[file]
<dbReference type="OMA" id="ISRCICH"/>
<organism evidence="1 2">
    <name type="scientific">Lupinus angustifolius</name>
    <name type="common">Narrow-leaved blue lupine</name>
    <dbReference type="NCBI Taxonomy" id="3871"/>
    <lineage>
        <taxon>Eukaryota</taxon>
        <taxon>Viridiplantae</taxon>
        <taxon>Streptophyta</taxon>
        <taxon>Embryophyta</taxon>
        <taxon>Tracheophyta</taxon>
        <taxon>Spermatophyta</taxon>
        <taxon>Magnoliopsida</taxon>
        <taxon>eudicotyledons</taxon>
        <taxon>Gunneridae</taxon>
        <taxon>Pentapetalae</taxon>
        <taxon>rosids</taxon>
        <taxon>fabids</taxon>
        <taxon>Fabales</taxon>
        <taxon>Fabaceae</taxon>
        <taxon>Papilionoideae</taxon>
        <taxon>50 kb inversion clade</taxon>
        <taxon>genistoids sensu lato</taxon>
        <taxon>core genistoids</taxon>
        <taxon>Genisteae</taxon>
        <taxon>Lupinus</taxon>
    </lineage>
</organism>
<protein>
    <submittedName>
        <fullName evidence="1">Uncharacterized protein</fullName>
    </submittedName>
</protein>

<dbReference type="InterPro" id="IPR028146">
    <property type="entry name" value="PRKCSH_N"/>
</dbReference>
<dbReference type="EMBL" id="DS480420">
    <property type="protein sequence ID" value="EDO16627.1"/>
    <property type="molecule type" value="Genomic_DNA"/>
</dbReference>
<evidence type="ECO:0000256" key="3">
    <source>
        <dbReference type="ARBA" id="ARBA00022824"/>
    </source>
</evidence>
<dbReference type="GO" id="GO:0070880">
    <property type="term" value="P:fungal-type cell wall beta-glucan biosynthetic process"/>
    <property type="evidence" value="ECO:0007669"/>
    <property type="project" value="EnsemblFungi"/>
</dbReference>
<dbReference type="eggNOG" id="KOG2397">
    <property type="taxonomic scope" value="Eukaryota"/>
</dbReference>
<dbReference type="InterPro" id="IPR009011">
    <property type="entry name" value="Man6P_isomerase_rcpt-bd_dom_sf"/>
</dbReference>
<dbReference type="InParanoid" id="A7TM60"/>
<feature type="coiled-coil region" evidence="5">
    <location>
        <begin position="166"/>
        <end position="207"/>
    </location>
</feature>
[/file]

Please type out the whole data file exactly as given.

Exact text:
<dbReference type="OMA" id="ISRCICH"/>
<organism evidence="1 2">
    <name type="scientific">Lupinus angustifolius</name>
    <name type="common">Narrow-leaved blue lupine</name>
    <dbReference type="NCBI Taxonomy" id="3871"/>
    <lineage>
        <taxon>Eukaryota</taxon>
        <taxon>Viridiplantae</taxon>
        <taxon>Streptophyta</taxon>
        <taxon>Embryophyta</taxon>
        <taxon>Tracheophyta</taxon>
        <taxon>Spermatophyta</taxon>
        <taxon>Magnoliopsida</taxon>
        <taxon>eudicotyledons</taxon>
        <taxon>Gunneridae</taxon>
        <taxon>Pentapetalae</taxon>
        <taxon>rosids</taxon>
        <taxon>fabids</taxon>
        <taxon>Fabales</taxon>
        <taxon>Fabaceae</taxon>
        <taxon>Papilionoideae</taxon>
        <taxon>50 kb inversion clade</taxon>
        <taxon>genistoids sensu lato</taxon>
        <taxon>core genistoids</taxon>
        <taxon>Genisteae</taxon>
        <taxon>Lupinus</taxon>
    </lineage>
</organism>
<protein>
    <submittedName>
        <fullName evidence="1">Uncharacterized protein</fullName>
    </submittedName>
</protein>

<dbReference type="InterPro" id="IPR028146">
    <property type="entry name" value="PRKCSH_N"/>
</dbReference>
<dbReference type="EMBL" id="DS480420">
    <property type="protein sequence ID" value="EDO16627.1"/>
    <property type="molecule type" value="Genomic_DNA"/>
</dbReference>
<evidence type="ECO:0000256" key="3">
    <source>
        <dbReference type="ARBA" id="ARBA00022824"/>
    </source>
</evidence>
<dbReference type="GO" id="GO:0070880">
    <property type="term" value="P:fungal-type cell wall beta-glucan biosynthetic process"/>
    <property type="evidence" value="ECO:0007669"/>
    <property type="project" value="EnsemblFungi"/>
</dbReference>
<dbReference type="eggNOG" id="KOG2397">
    <property type="taxonomic scope" value="Eukaryota"/>
</dbReference>
<dbReference type="InterPro" id="IPR009011">
    <property type="entry name" value="Man6P_isomerase_rcpt-bd_dom_sf"/>
</dbReference>
<dbReference type="InParanoid" id="A7TM60"/>
<feature type="coiled-coil region" evidence="5">
    <location>
        <begin position="166"/>
        <end position="207"/>
    </location>
</feature>